AMD has fleshed out its notion of an openly defined GPU architecture, GPUOpen, with the launch of a bunch of open-source tools on GitHub plus a shiny new website.
The move has been welcomed by the gaming press, but GPUOpen is not all about blasting people in 3D death matches – AMD also has the high performance computing (HPC) community in mind. The “Professional Compute” side of the initiative brings together tools like:
- HIP – described as a portable C++ runtime and kernel language for GPUs, with tools to help migrate CUDA code into C++.
- ContinuumAnalytics' HSA-accelerated Python.
- The open source HC Compiler for C++ code.
- HSAIL debugging, an OpenCL-based system health monitor, and a bunch of different HPC-targeted libraries and applications.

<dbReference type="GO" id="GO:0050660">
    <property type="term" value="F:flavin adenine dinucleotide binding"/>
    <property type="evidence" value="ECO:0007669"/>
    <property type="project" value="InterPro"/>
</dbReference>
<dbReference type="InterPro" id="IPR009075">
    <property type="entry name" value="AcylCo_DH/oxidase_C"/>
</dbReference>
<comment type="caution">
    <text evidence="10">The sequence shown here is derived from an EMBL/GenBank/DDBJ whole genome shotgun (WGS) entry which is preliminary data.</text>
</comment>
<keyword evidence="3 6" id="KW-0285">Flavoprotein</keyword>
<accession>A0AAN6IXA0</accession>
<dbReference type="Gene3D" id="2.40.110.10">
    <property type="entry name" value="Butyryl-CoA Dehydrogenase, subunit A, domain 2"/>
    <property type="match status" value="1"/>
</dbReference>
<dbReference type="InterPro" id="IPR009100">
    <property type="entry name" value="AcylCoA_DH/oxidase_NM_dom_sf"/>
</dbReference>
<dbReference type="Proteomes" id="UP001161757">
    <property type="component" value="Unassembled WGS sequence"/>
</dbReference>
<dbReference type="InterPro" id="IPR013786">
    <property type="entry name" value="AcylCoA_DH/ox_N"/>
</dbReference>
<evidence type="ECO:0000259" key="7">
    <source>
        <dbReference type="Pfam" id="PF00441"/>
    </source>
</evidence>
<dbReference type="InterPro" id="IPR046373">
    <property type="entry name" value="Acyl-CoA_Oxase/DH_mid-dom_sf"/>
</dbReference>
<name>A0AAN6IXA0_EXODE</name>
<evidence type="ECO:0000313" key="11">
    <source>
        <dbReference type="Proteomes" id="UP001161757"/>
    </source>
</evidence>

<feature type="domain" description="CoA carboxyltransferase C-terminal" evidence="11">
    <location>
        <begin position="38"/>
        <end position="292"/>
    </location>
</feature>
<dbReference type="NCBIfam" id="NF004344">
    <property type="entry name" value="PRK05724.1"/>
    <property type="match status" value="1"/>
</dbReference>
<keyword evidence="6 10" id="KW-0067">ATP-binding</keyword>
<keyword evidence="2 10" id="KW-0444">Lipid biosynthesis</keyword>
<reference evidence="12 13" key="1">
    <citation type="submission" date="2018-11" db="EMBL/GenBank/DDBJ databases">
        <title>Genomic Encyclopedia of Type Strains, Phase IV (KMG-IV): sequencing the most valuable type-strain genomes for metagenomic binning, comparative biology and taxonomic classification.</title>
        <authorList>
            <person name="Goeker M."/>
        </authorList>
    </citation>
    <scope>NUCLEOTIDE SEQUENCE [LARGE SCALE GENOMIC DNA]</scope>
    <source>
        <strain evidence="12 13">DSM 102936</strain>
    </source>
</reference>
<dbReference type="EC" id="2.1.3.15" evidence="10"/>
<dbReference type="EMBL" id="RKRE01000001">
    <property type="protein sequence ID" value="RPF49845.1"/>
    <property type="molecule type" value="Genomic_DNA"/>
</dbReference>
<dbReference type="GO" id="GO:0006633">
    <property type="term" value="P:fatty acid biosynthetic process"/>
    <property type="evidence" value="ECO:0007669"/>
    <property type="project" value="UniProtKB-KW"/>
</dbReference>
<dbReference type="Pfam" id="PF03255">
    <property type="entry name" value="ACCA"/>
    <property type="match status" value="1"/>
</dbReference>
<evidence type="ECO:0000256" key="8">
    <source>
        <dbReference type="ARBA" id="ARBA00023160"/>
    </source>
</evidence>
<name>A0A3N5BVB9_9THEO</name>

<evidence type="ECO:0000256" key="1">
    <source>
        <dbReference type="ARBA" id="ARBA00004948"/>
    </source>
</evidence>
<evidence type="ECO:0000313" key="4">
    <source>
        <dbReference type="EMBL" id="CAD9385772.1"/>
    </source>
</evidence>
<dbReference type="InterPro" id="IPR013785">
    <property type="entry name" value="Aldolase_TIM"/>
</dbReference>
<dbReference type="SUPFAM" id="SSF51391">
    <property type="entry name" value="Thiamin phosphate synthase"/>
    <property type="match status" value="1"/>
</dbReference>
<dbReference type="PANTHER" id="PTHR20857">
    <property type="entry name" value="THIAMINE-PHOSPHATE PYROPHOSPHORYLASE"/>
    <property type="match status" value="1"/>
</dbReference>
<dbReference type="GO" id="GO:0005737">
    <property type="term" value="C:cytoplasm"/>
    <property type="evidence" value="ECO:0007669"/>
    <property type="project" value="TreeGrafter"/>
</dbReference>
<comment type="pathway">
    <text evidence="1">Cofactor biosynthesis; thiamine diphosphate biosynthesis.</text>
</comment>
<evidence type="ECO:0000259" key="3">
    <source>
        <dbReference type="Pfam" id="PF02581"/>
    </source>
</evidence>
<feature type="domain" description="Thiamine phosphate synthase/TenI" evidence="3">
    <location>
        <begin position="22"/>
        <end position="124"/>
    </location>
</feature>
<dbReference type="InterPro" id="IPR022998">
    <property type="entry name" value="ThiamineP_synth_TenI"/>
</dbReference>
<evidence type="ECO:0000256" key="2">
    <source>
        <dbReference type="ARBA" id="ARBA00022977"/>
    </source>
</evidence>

AMD's Greg Stoner, senior director Radeon Open Compute, said that for GPUOpen, “we have rebuilt our core foundation on how you access our GPU resources starting from the driver, runtime, compilers and even the programming languages.”
He also announced the Lightning Compiler Initiative, which will feed into AMD's existing Boltzmann Initiative. Announced in September 2015, Boltzmann includes a Linux driver for cluster-class GPUs, and an HPC-optimised HSA+ (heterogeneous system architecture) runtime.
For the game devs, there's code and documentation to give them more control over the GPU, with GPUOpen software hosted at GitHub to keep that collaboration-love ticking along. Game and graphics tools in GPUOpen include:
- The CodeXL Analyzer CLI – offline compilation and performance analysis for OpenCL kernel, DirectX shaders and OpenGL shaders.
- A DirectX plugin offering debugging tools like API trace, GPU trace, linked trace and an object inspector.
Meanwhile, an assortment of tools are available here. All the source code appears to be MIT-licensed. ®